Kathy McDonald, Ph.D., M.M./M.B.A., presents at the Johns Hopkins Department of PM&R’s Grand Rounds on May 26, 2021.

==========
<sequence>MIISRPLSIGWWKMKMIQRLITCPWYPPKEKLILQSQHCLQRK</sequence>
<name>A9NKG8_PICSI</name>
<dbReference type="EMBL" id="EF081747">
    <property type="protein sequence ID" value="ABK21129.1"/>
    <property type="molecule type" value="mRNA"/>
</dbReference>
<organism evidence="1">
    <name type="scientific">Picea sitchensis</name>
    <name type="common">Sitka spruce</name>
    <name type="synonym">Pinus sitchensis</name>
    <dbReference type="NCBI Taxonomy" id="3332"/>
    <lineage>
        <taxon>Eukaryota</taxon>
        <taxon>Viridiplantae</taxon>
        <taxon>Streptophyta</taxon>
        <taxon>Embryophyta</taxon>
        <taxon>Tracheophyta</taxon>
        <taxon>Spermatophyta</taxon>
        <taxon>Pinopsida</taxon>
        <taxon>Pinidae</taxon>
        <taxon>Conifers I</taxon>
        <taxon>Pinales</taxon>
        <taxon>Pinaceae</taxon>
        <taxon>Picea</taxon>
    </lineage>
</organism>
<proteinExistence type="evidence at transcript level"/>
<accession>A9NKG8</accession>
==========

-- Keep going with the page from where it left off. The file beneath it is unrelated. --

I'm very, very happy to get to meet this group. I think that there's a lot of overlaps with my interest areas and at the opportunities that you have in your area of work. So I hope this is the beginning of a long relationship and you'll see that relationships are part of the content of coordination. I'll just give you that preview. So you can be thinking about that as I share some of my thoughts about this area of how to coordinate care across the continuum of care and using research in practice. Well, I don't have any conflicts of interest. And what I'm hoping today is that and all of us together, we'll learn about more deeply. What is coordination? What is care coordination? What is the care continuum? And how does care coordination, bridge that care continuum. And then what kinds of practical tips might be take homes from relevant research in this domain? Really. The intersection of these domains. I wanted to start with just giving kind of easy picture of what care coordination is. When I first started working on care coordination, it was about 2005, so quite a while ago and it was becoming an area that as a nation we have prioritized as cross cutting and important because early evidence was showing that gaps in coordination of care. I've had real consequences for patients and for the value of care delivered. So the first question is, you know, what does anyone think about when they think about what is care coordination? What would be the active ingredients of coordinating care? There's a lot of words that have come up through the time that I've worked on care, coordination in terms of what people think of care, coordination. This is not research, this is just the download, you could adwords if you wanted. I've made some words a little bigger because I know they come up more frequently, so communicating, organizing, meeting patient family needs synchronizing, but really at the base of care, coordination is care. So why don't we? Can't forget that. And in that early work, um that was a constant challenge. Is how do we scope what care coordination is when it really is everything. But you're gonna work in an area and you're gonna do research in an area and you're going to try to make improvement in an area. It's helpful to try to define it all right. Like fewer words and with something that's more sentenced. So we worked on that in the early work as part of an evidence based practice center project on closing quality gaps and worked on trying to define care coordination and being evidence for focused researchers. We decided to look and see how others had defined care coordination and found over 50 unique definitions. Those definitions were brought together to give us a single definition that's actually cited quite widely. Uh and it's often referred to as H. R. Q. Uh definition, which it is. They commissioned the work and uh and we we we just did the activity and needed a definition for the rest of our work, which was to look at what the research was on, how coordination was actually affecting care. But perhaps this was a working definition used to be able to find the right literature to understand how care is coordinated and well from interventions, but I want you to pay attention to certain parts of this definition and um we'll break it down a little bit further because before writing this definition and going through a whole feedback process with the technical expert panel, We looked at what was in common across those 50 definitions and found five main things that were in common here. I've bolted more than five areas, so I would focus on coordination is deliberate organization. It's not just the free for all that happens to coordinate care. It involves all of the patient care activities that occur between people, participants in the care, um that care includes the patient, so you can see that there's hardly any activity that wouldn't require some coordination between at least the patient and a care provider involved in a patient's care to facilitate the appropriate delivery of health care service. So there's a goal, there's a desire to make sure that appropriate delivery of services occurs. Further organizing care involves marshaling of personnel and other resources. So the resource effort I'm needed to carry out all required patient care activities. It's often managed by importantly the exchange of information among participants, responsible for different aspects of care. I probably should have folded responsible too because how responsibilities are apportioned in care, coordination is often quite invisible. And where a lot of the difficulty lays, that's another foreshadowing that they mentioned. We looked at all the definitions and we're able to he's out five common elements or at least five elements that some of the elements were in some of the definitions, not necessarily all five elements in all definitions, but once we have these five elements, we we had a pretty exhaustive list of what was needed to be considered in the definition for care, coordination. So this idea of the numerous participants, the idea of the fact that the participants are dependent upon each other to do desperate activities. The idea that to carry out activities in a coordinated way participants need knowledge about their own and other's roles and available resources. The synchronization of resources, the marshaling resources and the fourth in order to manage all required patient care activities, participants rely on exchange of information and five integration of care activities has the goal of facilitating appropriate delivery of health care services and that may seem just so obvious that there has to be a goal. But surprisingly many of the definitions did not get at the at the goal. Now I want to turn to this other concept that's related and ultimately bring them together because in the area of clinical care that I everybody in this department does the continuum weighs heavily. The continuum from Webster's dictionary is a continuous hole quantity or series a thing who's parts cannot be separated or separately discerned. It's very interesting because when we think about the care continuum and healthcare, we often think more about the separate pieces that might be drawn together, but not necessarily that that they are integrated and working together because they so often do not actually integrate. Well, we have such a fragmented healthcare system for more reasons than anyone could cover and even beginning of an hour. So I know we all know about it Still in terms of thinking about the continuum of care from a healthcare perspective, I like I like this definition that came about in 1997 from a really fabulous nurse researcher, jerry, lamb and this is kind of on the cusp of managed care. So it was the idea of how we're gonna manage care which with more, of course they uh payments model as as well as well as the delivery model. But here what she has defined continuum of care and interrelated array of services from primary to tertiary care, from community and ambulatory services to institutional services. And back again, this continuum has been pictured in linear and circular forms, usually with extensive feedback loops and I'd didn't put bolts in here, extensive feedback loops. Clearly part of the challenge in a continuum of care. Another aspect of the continuum of care that the same article covered and I I believe it's really important to appreciate as we move into more and more towards ideas of population, health and value based care is the notion that if you're going to try to, you know, visualize this continuum of care and then perhaps figure out, you know, how well health care team or system or any effort is doing in terms of delivering good outcomes across that continuum think about the the areas of of effort and and work to care. And then the possibility of looking at the outcomes. You can look at the level at the program level that could be, you know, a unit, the I see you as the patient comes in your own house, you could you could look at a particular program, an approach that's being used, you know, for a particular patient population, you know, we're going to try to get patients seem more quickly um and and put effort there, put process improvement there and that's our um our our program level efforts. So it can either be institutional boundaries or it can be boundaries by the scope of work at one level where where outcomes could be measured. The next level, where outcomes could be measured would be around transitions of care. That's clearly part of any continuum of care and I'll get into that more as soon, you can think about a more global level, like when you integrate across entities, um what are the outcomes across entities for a given patient or you can look at population based indicators. So for populations of patients across everywhere that that the patients in that population get their care. So the idea of the continuum isn't some static concept. It's it's something that you have to put the boundaries around um in order to think about how to research it and how to practice in that continuum. But from a patient centered perspective, the bottom line is does all the care occur in a way that that is holistic where all those parts are actually drawn together and integrated? I've been trying to learn a little bit more about the work that I believe all of you are participating in and doing. I spent some time on one of the that looks like one of the professional organizations sites and listen to some talks and found this really gorgeous diagram uh that was done during that was a mural created during a series of talks that I listened to about and I I would love to be able to people use the hand thing if you've seen this, if you could throw the hand up there just so I have a sense of whether this is new to anybody or if this is something that's that's commonly understood how to think about. Okay, we're seeing seeing one hand, there are a couple of hands. Okay, great, thank you for being a little interactive with me. I am. But what I what I found very appealing about this particular way of capturing how field of physical medicine and rehabilitation thinks about its place in patient care is that I could look at this diagram and I could listen to the talks and I could hear where the incredible challenges and opportunities related to coordinating across the continuum sit. So they're right in the middle of this was to explore new models um in acute and post acute continuum, like what are the models of care? How do we make sure to give care across the continuum and what key role of psychiatrists and the team that they are leading and facilitating and catalyzing play and how the future but needs more more of you. That that I bought that, I definitely bought that and then I got very intrigued by what have I learned in my research career that would be applicable and useful in in your world. So this is where my motivation came, came came through more deeply. I was already very intrigued and very thankful to be invited to talk to you. But I'm looking at this, I could see the challenges that are faced and the ways that the psychiatrists and the community around you are thinking um it's very appealing and interesting. So, on this diagram I'm leaving this diagram up for a few minutes since they weren't like a zillion hands. Um you'll see down in the bottom right quadrant there's things like communicate, there's things like, you know, putting the pieces together. Um and then over on the left side, you know, there's there's a bit about address gaps and and then there's there's some bit about targets and meeting goals, which of course relates to what I was saying about care coordination. How can you meet any goals without addressing those gaps and coordinating, communicating. So good team was down there in that bottom right side too. Every part of this could relate to how to how to deal with the continuum through the lens of coordinating care, which gives me to the next collection of of what I want to convey, which is thinking about how care coordination of the work that's been done on care coordination is critical for bridging that care continuum. How working with the net care continuum and making sure that for patients it's as smooth and seamless as possible and is felt as a whole because that's the idea of um lobsters definition what I've integrated here in terms of what I've worked on over the years is a is a pretty short list of what I think is worth paying the most attention to thank you if you have an interest in bridging between what we know about care coordination and what you experience in terms of playing some role across the care continuum, but pension to gaps is really big in the early days of getting involved in care coordination, I, I was working with, you know, various clinicians, people in organizational science, the area that I draw a lot of my um expertise from management and again and again the issue of where are the gaps that we're trying to bring those separate pieces together and this makes it just may seem obvious, but sometimes you have to state the obvious um and put at the top of the list and then you know, what health entities are involved. So, you know, we could put our blinders on and just look, you know, narrowly um at at one entity or a workgroup within an entity or we could look across many entities, but it depends on what it's trying to be accomplished in terms of with the question, what entities are involved in what, what we're trying to accomplish another area of focus that I believe it's it's pretty important. It was part of some of the early measures of coordination. I had to do with transitions, managing transitions and noticing again back to the gaps. Whether the transitions basically hold will reduce the width of the gap, Maybe even shrunk it to nothing if it was an amazing transition management approach and being able to see where there were lesions in the transition measurements. Another area that I've done a lot of work on. So I'm very biased. I believe measurement can be useful at the patient level in terms of the feedback loop that's needed to see um how the patient is progressing. but measurement of the various systems is also uh powerful. As long as it's done well, it can be done very poorly and cause more harm than good. Just like medicine, you have to be careful but including granular care coordination measures to assess success within domains of coordination and I'll get into this idea of domains of coordination. Also the central role of teamwork and communication also can't be understated. It's a it's the bread and butter of coordinating care across the continuum. I wanted to show this visual also another pretty visual uh which is what what I refer to as a visual definition as as my team which had originally thought about what's the definition for care coordination. And then worked on understanding what interventions have been done in care coordination and how, you know, some certainly contributed to better care um and higher efficiencies. We worked on looking at the entire landscape of measurement and care coordination. Who had measures what the measures were, um how well they were working and created a care coordination measures atlas and in that atlas, which was updated also, we developed this visual and then some cases to describe what's going on in this visual and the key part of this visual, even though um I would usually say the key part is right in the middle, meeting the patient's needs and preferences and the delivery of high quality, high value care, I would usually say that's the key piece of this diagram. But for our purposes today and for our talk today, um, we're not going to get there unless we appreciate the white spaces between the the various activities and care touch point. So whether it's, yeah, the big clinical areas like primary care or one type of specialty care versus another type of specialty care. Um, whether it's an activity like understanding of medical history or getting to the point of having test results or or a domain like home care and what's added here and is not in the care coordination atlas's insurance because certainly the management of how care gets paid for becomes something that can, you know, be a barrier to being able to coordinate care well or being incentivized to coordinate care well, in terms of the payment models that come through on that mechanism. So the key here, from the perspective of of bridging between the continuum and what we know about care coordination is the white spaces. I don't want you to appreciate that there are a lot of white spaces and you could add a lot more circles and you'd see more white spaces. I've mentioned a few times the idea of health care entities that play distinct roles and perspectives matter and health entities. And in this slide, I switched my slides up, it says again, health perspectives matter again and I'm going to get into perspectives separately because I decided that it would actually be helpful to think about the entities first. And uh we can to get to the point of being able to coordinate care better, just like body systems. You need to have an appreciation for the numerous entities that exist. If you take a patient centered perspective or if you take a health care professional perspective or you take more of a systems administration perspective. Um It's easier to see some entities rather than others. But the whole picture emerges when the list of entities uh is developed by those three perspectives. I got to play this out a little bit. Um You know, the patient and family perspective entities would be something like my individual health care provider that I'm interacting with a nurse, a physician support staff. If you're a healthcare professional and you think about that perspective entities might be on my work group, you know, my nursing workgroup, my physician workgroup, my support staff workgroup, my clinic. And you know, there could be like provider groups, my primary care practice, my specialty practice urgent care clinic. So there's some overlap there, but you can get the idea of depending on um which which person you put yourself in in the head of. Um and then try to describe what the entities are. Um It could be, you could stick the bit and then from a system perspective those who are trying to like put it all together in some way or at least support what's going on entities would maybe be like the groups of providers that act together in a unit, a medical unit in the hospital, the hospital as a whole, especially clinic within an integrated system, different clinical settings within the healthcare system overall. So like all of the ambulatory care, all of the inpatient care, all of the emergency care. And then if you want to scale it up even further outside of the unified system, the picture gets even more complicated and that's where thinking through the lens of transitions and how transitions are managed is another analytic approach to laying out um What the challenges are in some sort of boxes that can allow action and and feedback loops in terms of being able to measure what's going on and and observe what's going on and try to intervene and change as necessary to make the work work in a more coordinated fashion across the continuum. So I highlight um remember that list. I had gaps. Um And then I had transitions. Management transitions relate two entities and they relate to time. So so think of transitions as these points. Uh And there are points where information Um and or accountability and responsibility for an aspect of the patient's care is transferred between two or more entities Or is maintained over time by one entity. There's a play of time and there's the the issue of entities in terms of what ah triggers a transition and there's there's some details here. I won't go into them. You live this, you know this but from a analytic perspective and trying to make improvements perspective. Um Just emphasized the idea of transitions are related. They can be related to entities and they can be related to the passage of time or some combination there. As I mentioned, I changed up my slide order a little bit and left this idea of the different perspectives um and the details of that for now instead of originally because it's easy to say there's these different perspectives but it's it's better to be able to to stop and think about when they matter and why they matter and just to tell you, oh they matter. Um You can't think of care coordination, you can think about integrating across the continuum without sitting in different perspectives. The whole picture isn't there? Uh And so by giving the examples of the entities and the transitions, I think it's easier to appreciate how critical it is to have a multi ah area perspective lens. And this came up in working on measures of care coordination that we needed these different perspectives because the measures that exist often focus on just one perspective, The data sources one perspective. So if you ask patients or their family members and I say family, it can be any informal caregiver who's you know, friends, family. Um You can survey patients or caregivers about their experience of coordination of care. You can also serve a healthcare professionals Survey one Type of healthcare professional or another, um or teams of health care professionals. Um you can ask healthcare professionals to reflect on their own actions and caregiving practices. Um, and have that be kind of an audit oriented sense of on how coordination is working as a line of visibility or a not, not quite a quantitative measure unless you've been in which you can, that's another way that some measurement work works. And then this idea of the systems, the person or the folks who are representing the system administrators, leaders who have some responsibility for the whole unit or a whole group or a whole uh target of activity like a particular patient population and again, a data source for measures because I've said it's helpful to have measures at a granular level of care coordination. There are measures that are surveys of these kinds of folks. Uh, same clinician leaders can respond on behalf of their organization, not their own specific actions. The medical record has information that can be used. Um And administrative claims data has been used also in terms of thinking about handoffs and and and other metrics, harder to get out the details of coordination and administrative data, but but there's some measures that come from that data source and there, I would mean, you know, being able to look across more across different groups and because you have more common information across groups. So higher level analysis and keeping the focus on measures for just a little while longer because I said that's something to pay attention to that I know in your area you pay a lot of attention to the idea of of the patient's trajectory over time and being able to monitor how well the patients functional status is improving over time, but the same can be said for looking at how well the coordination that allows the care to happen, happen in a synchronized way that allows the patient to get what they need to end up getting the outcomes that you want for them. Ah We have to we have to be able to parse this idea of coordinating care in order to measure it, not just one big concept, just like you parse the idea of functional status and other ways that you get a line of sight on how all the patients doing. You can be biologic, there can be observation, there can be a lot of ways of looking at the patient, there can be a lot of ways of looking at the system. So, you know, in this work, this was again related to this atlas of care coordination measures where we were looking for who's tried to measure care coordination and how they measured care coordination and how can we assemble all of the evidence on these measures of care coordination in a way that is accessible and and and also advances our understanding care coordination. So we developed a framework for measurements and and created these categories. I was subcategories of care coordination based based on again, integrating a lot of some other research at the time and this also has had some staying power. So uh I hope this is helpful to you, but the idea that coordination activities are one area where you could think about the domains, the subcategories of coordination. So things like establishing accountability or negotiating responsibility for a particular and activity set that would be coordinated together, communicate. Um and and there's actually sub categories of communication facilitating transitions. one that that is prominent in a lot of work where complex care is being coordinated is the idea of as a proactive plan of care. What is the plan of care? And has that been? What has it been use? What is it? There's various ways to ask questions about the plan of care um and so forth. This this last one on this list of coordinating activities aligning resources with patient and population needs. And actually the one before two linked to community resources came more out of the pediatrics world working with kids with special health care needs. So pretty complex patients over a long period of time and the idea that not everything is limited to the healthcare um domain. I think the learnings there in terms of coordinating care can be useful as we think of aging populations and other high high complexity environments. We also developed some domains related to an idea around like broad approaches, efforts that were being made to coordinate care, targeted coordinating care and and so there are measures that were developed around that things like teamwork, health care, home in the primary care setting, care management at the time with big medication management has persisted and health I. T. Enabled coordination. So the broad approaches were a bit more linked in time to when we were evaluating what measures existed and and wanting to map those measures to areas that that people were working on And and this is just to give you a slight sense of what's out there in terms of care coordination measures uh from the update which was done in 2014 or funded that and they haven't funded an update since. Uh we uh we found 101 measure instruments that assess multiple domains, most measures that relate to care, coordination. Ah some either care coordination as a whole or parts of care coordination. That I've shown you are pretty agnostic to the clinical domain. I mean some are some are targeted right there, you know, melanoma care but many of them are cross cutting and would be useful in in any environment. And what this shows is it just shows for those 101 measures how many measures ah Have within their measures. Many measures, our survey measures uh something that relates to the sub domain, so you know, 50 or so out of the 101 measures, about half have at least, you know, one question, possibly more questions on um something related to this idea of accountability and responsibility. Many have 90% have something related to communication. It's actually surprising that there's any that have what we don't have any information about communication, but you can see that that's um this is kind of what lays out in terms of measurement and the care coordination atlas has these measures and has the map to the domain. So you can have a quick look at whether a measure of coverage domains you might be interested in. There used to be a searchable database, but unfortunately it's not available anymore. And now I want to turn um you know, I've been talking about some of the research I've been involved in and how that's been boiled down in my mind and what I've been trying to do in terms of giving that the mental picture of breaking down both the context of the, across the care continuum and the the effort to coordinate care. I now want to want to give it a little bit or extend, I should say extend what I've been talking about to highlight. Um some of the work that's been done in, in an area of care coordination that I have found from the beginning of my work in this area. So for the past Uh you know, 15 plus years to be very powerful and it has continued to become, I believe more and more understood as important. And then the the willingness of any group to start to draw from this area that I'm going to talk about is something that I don't think I've seen a group yet and I've been involved for a long time and kind of the collaborative world that cares about this area of work, I don't think I've seen any group that hasn't found something from this very useful. So I'm going to go go deeper into one part of the research space related to an approach to coordinating care, which is been called relational coordination. And that sounds kind of, I don't know, touchy feely, but but actually it's it's it's not the soft stuff, it's it's pretty, pretty cool and it relates to teamwork and communication measuring and intervening. And as I said, there's a, you know, a growing application of this. So the community that's, that's involved in drawing from relational coordination concepts, has uh has tried to share what they've learned, you know, like a professional group, it's, it really is. Um but it's a group that's, that's comprised of people who are practitioners and people who are researchers and people who blend between the two areas. So it's it's both very practical and very much about advancing theory and measurements and I'm very hopeful that I've come from and live from stanford fairly recently. And all right, took my community there many years to start to notice that it was useful and could be helpful. And I've been gone for about a year and a half and I hear that now going gangbusters with this and I can only hope that I was planting some seeds and now I'm hoping that the seeds here at Hopkins sprout a little faster because there's, there's a lot to be learned from from this kind of advantage point. So let me dive into this area as a way to translate research into practice and just just to give you a little bit more background on myself since I'm partly being introduced to the Hopkins community by having a chance to talk to different groups, the areas that I've spent real time in in this area of research have been first and foremost, having discovered this set of ideas in that early work on defining care, coordination and understanding what the theory was and how to relate that to interventions and measures. Um I found this work when it was pretty new and early um from a researcher at BRANDEIS who had studied the airline industry and come up with this concept of relational coordination and it hasn't been applied to health care too much at that point a little bit. It was promising, but it um it was relatively new at that point and as as I started finding out more about it and working with other people in it. I was part of the group that that started to create more of a collaborative around the concept um to generate shared learning over time in this area and so it was called the relational coordination research collaboration and you know, to have like conferences and have resources together um so you know, kind of a membership organization but also very open and trying to be public facing and and have um the knowledge that was accruing be available uh in in this community as well as as outside. Um it's it's recently changed its name to the recent relational coordination collaborative RCC two try to make sure there's not this big distinction between research and practice and um it moved from being kind of shepherded and stewarded um at BRANDEIS University where jodi um copper kettle is a professor to the University of New Hampshire where another of one of the early leaders in this area, margie Godfrey has recently moved and has set up a way to be able to continue to provide the glue for this collaborative and I've been the advisory board chair for quite a few years now and was was, as I said, part of it as well as it was the developing community of researchers and practitioners recently we've put together a memorandum of understanding to make sure to be concentrating on the research aspects of this across the two institutions that have hosted this collaborative and john Hopkins, but the little background just to tell you this is an area of serious, serious interest of mine. And so what I share with you, if any of it, it seems applicable and useful, feel free to come back to me for more. I'd be glad to work on problems in this area from a strong marriage between practice and research. I've also just got up here a few things about, you know, working within the V. A. System on care coordination and uh trying to translate between what we know and research and what we know in practice. And there's a couple of papers on that and yes, I'm areas other areas of work, thinking about time pressure and how that works within team dynamics and patient experience. Um and finally, I've, since I've gotten here, I've had the pleasure of working with a group that wasn't too far field from your group and that's the brain rescue unit. And so there's a project underway and there's a few slides where I pop in um from from work with them, they're they're working on bedside rounds um intervention and measuring care coordination through this lens of relational coordination as well as other teamwork approaches. Let me um let me just give you a a short but high level view of this, the set of ideas around relational coordination as a it's a good translation from research and practice. So first of all I mentioned that this came from the airline industry 1st. And so when this was done in the airline industry, the idea was getting people from point A to point B on a plane. And so in the middle of the vast network of various roles that would have to be coordinated to get each of us from one point to another on a plane. Um so things like baggage handlers and pilots and so forth, was was yeah, the customer, a person flying here in our healthcare application, patients and families are at the center of all of the work, all of the activity that's being coordinated and you know, this these bubbles around this, basically social network are the roles that can be active for uh for care. And you could fill these circles in with any definition you want of any role that's flexible in terms of thinking the key here is that different roles are involved in coordinating care where work is interdependent across the continuum. Another way to view the challenge. Besides just that, you know, it looks like practically a spiderweb um is to break it down into more of, you're familiar with the dawn obedient quality of structure, process outcome. Uh you can break this idea of the challenge of coordination down into their structures. There's within unit structures, there's outside of the unit, how you might coordinate across units. Then there's the processes that relate to coordinating care and the people in their roles instead of looking at it just at the individual person level. But looking at the role level is a way to activate interventions and change and, and processes that are more sustainable. You're not all dependent on one person doing things in one way. And so thinking about through the standard approaches um at the workflow level and and other um aspects of the process of coordinating care and and what I've got here down in the bottom is the work situation of the task. It's something that's sometimes underappreciated also is that the structures that are needed and the processes that are needed to get the performance outcomes related to, you know, what is better for patients and what's higher value. It's sustainable for a system sustainable for those working in the system, the the way to get to this performance outcomes, what needs to be set up, It's going to vary depending on the specifics of the work situation of what is being accomplished through the task. So, 11 way to think about this is, you know, when you diagnose a patient, how complex the patient is, that there's multiple um, you know, conditions underway, multi morbidity and versus, you know, a single singular Challenge, you know, 1, 1 injury, one set of of treatments that are going to happen and make the patient well, the idea of looking at a work system and thinking about coordination. There's been a lot of work that shows that these three elements of the work situation or set of tasks that are most predictive of how much coordination is needed, like the dosage of coordination that's needed and the fit of one form of structure of one form of processes with what's needed to get the outcomes is how interdependent is the work that's done among different roles and keep remembering that the patient is part of the team, uncertainty, how much uncertainty is there? If there's more uncertainty than the the level of effort around how to coordinate and the ways to coordinate are going to become more uh more nuanced and um time constraints. So the more there's time constraints, the more severe time constraints. Again, the set of coordination processes and the structures that need to be in place have a different a different set and I just like to use the word more powerful set of more intense set, like a dose response. And there's research that shows that relational coordination is as a concept at the core, very helpful for moving from like less being useful, less interdependence, less uncertainty, less time constraints to higher levels of all three of those. So it becomes more and more important as you get higher levels of those, those three because there's more roles who are combining their work. They're interdependent work and there are more time constraints and there are more uncertainties. So it's a concept and it's a way of approaching the problem of trying to make coordination better across the continuum that can work from that that lower level of of task challenge for coordination up to higher levels, but it's particularly useful for as it gets, gets more complicated. So I've been talking about relational coordination, you've had a mental map of what you think it is perhaps. Uh and now I'm gonna let you know how it's defined in terms of when it was first observed in the airline industry comparing different airlines. So, dr Patel gave it to this, created this definition a mutually reinforcing process of communicating and relating for the purpose of task integration and what's been seen through the research is that improved team and system performance. When relational coordination is stronger and relational coordination has to do with the relationships and communication, you'll be seeing these a few times over the relationships break down into are there shared goals? Is their shared knowledge and their mutual respect and the communication elements breakdown to is the communication frequent enough? Is it timely enough? Is it accurate enough? And is it problem solving enough for the task for the work situation? And then worst team and system performance is seen when you have left the beach of those And so relationships maybe just have functional goals? They don't integrate knowledge gets pretty exclusive and there's a lack of respect. These are all hallmarks of poor relational coordination and uh and are associated with poor levels of performance and similarly on the communication side of the relational coordination concept. Yeah, in two and frequent to delayed too inaccurate and blame shifting communication instead of problem solving communication are are markers of us what you're going to see as poor performance. And here I bring in a slide, I'll bring in a few slides from the work with the brain rescue unit work where they're using relational coordination and um and they've pulled together this idea of the for better and for worse approach of of what you know, from relational coordination and this idea that we're communicating and relating for the purpose of task integration and that relationships are shaping the communication through which coordination occurs. And as I said before, we can we can focus Not just on the personal individual level, but we can focus on the role level two. The construct of relational coordination is that it's a measure of the network level, the network of ties among stakeholder groups and uh any time it's used, the group figures out who the stakeholders are and decides what boxes to put them in and develops the survey based on that. The survey is a seven item validated tool to get at those three relationship concepts and the four communication concepts and as I've had workers rolls part of the measure and part of the concept interdependent tasks as part of the measure and um it can work across clinical domains, it's been applied outside of health care. Um, a lot and there's really significant research on the construct and its utility. So there's a very recent systematic review of 233 studies. Um And there's a new RC interventions database, two of many interventions that have been done in this area. So again, another slide from counterparts within the johns Hopkins system that just shows this idea of the sort of feedback loop loop between the relationship aspects of the construct and the communication aspects of the construct measuring R. C. Uh These seven constructs down the left hand side are asked questions are formed to represent each of those constructs and they're tailored to the particular work situation. So here is an example um for post operative care procedures for surgical patients until you'll see that coming through each of those seven concepts and I um pulled pulled in the one that's just been done for the brain rescue unit. Uh And so here the work situation relates to the patient's care plan for the day. So how frequently do people in these roles? Um So I'm in one role in I was asked for, do I get what I need from somebody in another role? And the physician do I get what I need from the nurse and the nurse. Do I get what I need from the physician? Um You know, how frequently do people in that other role communicate with me about the patient's care plan for the day. I'm also asked about it from the perspective of others from within my work role. And that creates the data set of how the the varying work roles are in diabetic form, what levels of communication they have on these four dimensions and what levels of relationship factors that matter for getting the work done um that exists in the brain rescue unit. Here were the roles that were surveyed. So again, there's a lot of tailoring. The group had to spend time figuring out how they wanted to consider who the stakeholders were that might be affected by bedside rounds and who might be affecting the ability to coordinate um through that mechanism and the and the care, you know, having the care plan for the day. So this was the set of groups, but it's up to any group that's trying to focus on a particular area of coordination um to decide what the roles are. And it can be done within a unit like this, or it can be done across units or across even entities if entities get together to think this way and and this is, you know, without data, but the idea of, you know, each group is saying on a five point like scale for each of those questions, whether they're constantly never versus constantly and everything in between having that element, the frequent communication problem solving communication etcetera. And then um from that data, uh and and I'd like everyone to think also about, you can do this in a numerical way um or or banding it as sort of weaker relational coordination of the stronger coordination at this from these concepts of relational coordination. You can also I've seen this used pretty effectively in early stage work uh without actually doing the measure just having groups and I've done this in my research teams to ask themselves questions about, you know, okay, here's the roles. Um how do we think our roles, the roles are, are communicating with each other, what do we think the shared knowledge is etcetera? So so you can use these concepts qualitatively or quantitatively and um but if you do it quantitatively then um from the survey, these types of pictures come out and they can be very helpful to being able to sit down with a group and and have a status through the current state of one workgroup to another. So the this this what this means here is like the red workgroup is within themselves weaker and the green workgroup within themselves, it's very strong and the colors that connect are related to how the diet works. And you can get the network findings um in this and you can get a matrix of findings in this to see every pair how they work in diabetic form. And and then I'm going to end on this because I know we're at that point of of having to end but um and this is the ps to resistance from my perspective in terms of applying relational coordination to a work area. Uh And so this is the idea of the general approach for bridging the continuum through R. C. And the roles lens is that their structural interventions on things that often middle and top leadership would be considering and can intentionally focus on in terms of how it supports higher level of the relational coordination. There's this concept of relational coordination in the middle and there's the performance outcomes that we care about on the right hand side. And then undergirding all of this are actual relational interventions, things like humble inquiry coaching, creating safe spaces, the idea of, you know, the culture of safety or cultures that lead to higher quality and then the work process interventions. I mean it could be things like lean and regular quality improvement, but through the lens of understanding the current state of this interdependent work done through roles and identifying the desired state and looking at the gap. I mean that's that's a very frontline um activity. So it's the front line workers, it's the frontline leaders, it's the patients, families, whoever the quote client is that's co producing their own care, looking at what's happening, relational lee what's happening in terms of work process but it has to be supported by structural interventions and um and then when work is done in each of these areas, you get higher performance and the systematic review that I mentioned has a lot of detail about this. So I recommend it if if you're interested, I'll conclude there um and thank you for your attention and I hope I get to meet, meet you all in person at some point. I think greedy and I've gotten to meet her in person. So I sort of I guess it actually hasn't been in person, it's been all this way it feels in person over time. Thank you so much. Kathy, this is awesome. Um just to let everyone know, you know, I came across Kathy's work and I felt that it was so integral to what we do in PM and R um because we are constantly looking to sort of bridge the continuum and make sure we shepherd our patients through all of the transitions and there are just so many opportunities where things don't go well, right. And especially as we move towards implementation science and implementing best practices that have that are now out there in the research and have to be incorporated into clinical practice, I think what you are, you know what you've presented become so very relevant. And so I guess my I know we're running out of time. So I just want to ask one quick question, if somebody wants to get in touch with you to know what would be the mechanism to sort of say, okay, you know, we have a project and we would like to sort of a veil of relational uh coordination. Yeah, yeah, I was thinking about that because I just think this area we could learn so much together, so, you know, I just say reach out to me and we'll figure it out, you know, I've been interested in, the brain rescue unit has been actually working for a couple of years. They brought together, you know, varied folks and are meeting regularly and have um you know, gained a lot from these concepts and you know, I've also worked with, you know, others at other universities who are trying to draw from this, so I can be a bridger, I can be an active participant in project, you know, there's so many ways to be involved, so I'm I'm actually very eager now that I've learned more about thank you pretty for the noticing the connection because I I'm sure that we could do a lot together and learn a lot together and make a real difference for the patients and the field, so get in touch, you know, email me and all. You know, we can meet, I can meet in group, I can meet individually whatever whatever works, but I'd be very oriented towards making a difference. Thank you Kathy, any other questions from the group? I hope it's relatable in some way, that's that's my main mean, hope I think people have a clinic starting at one o'clock, so um thank you again, Kathy, you know, I'm sure you will hear from a few folks um and we look forward to working with you. Yeah, and I'd be happy to come back any time to, you know, do sort of a Part two, I think that there's a whole range of work of thinking about the co production, you know, with the patients and families and this idea of the relational coordination in the middle among all the workers and the relational leadership that's needed in terms of at the higher levels of an organization. So really powerful concepts. And be glad to spend time in this format if there's an interactive way to do it in this format. Happy to do that next time too. Thank you so much. Thank you.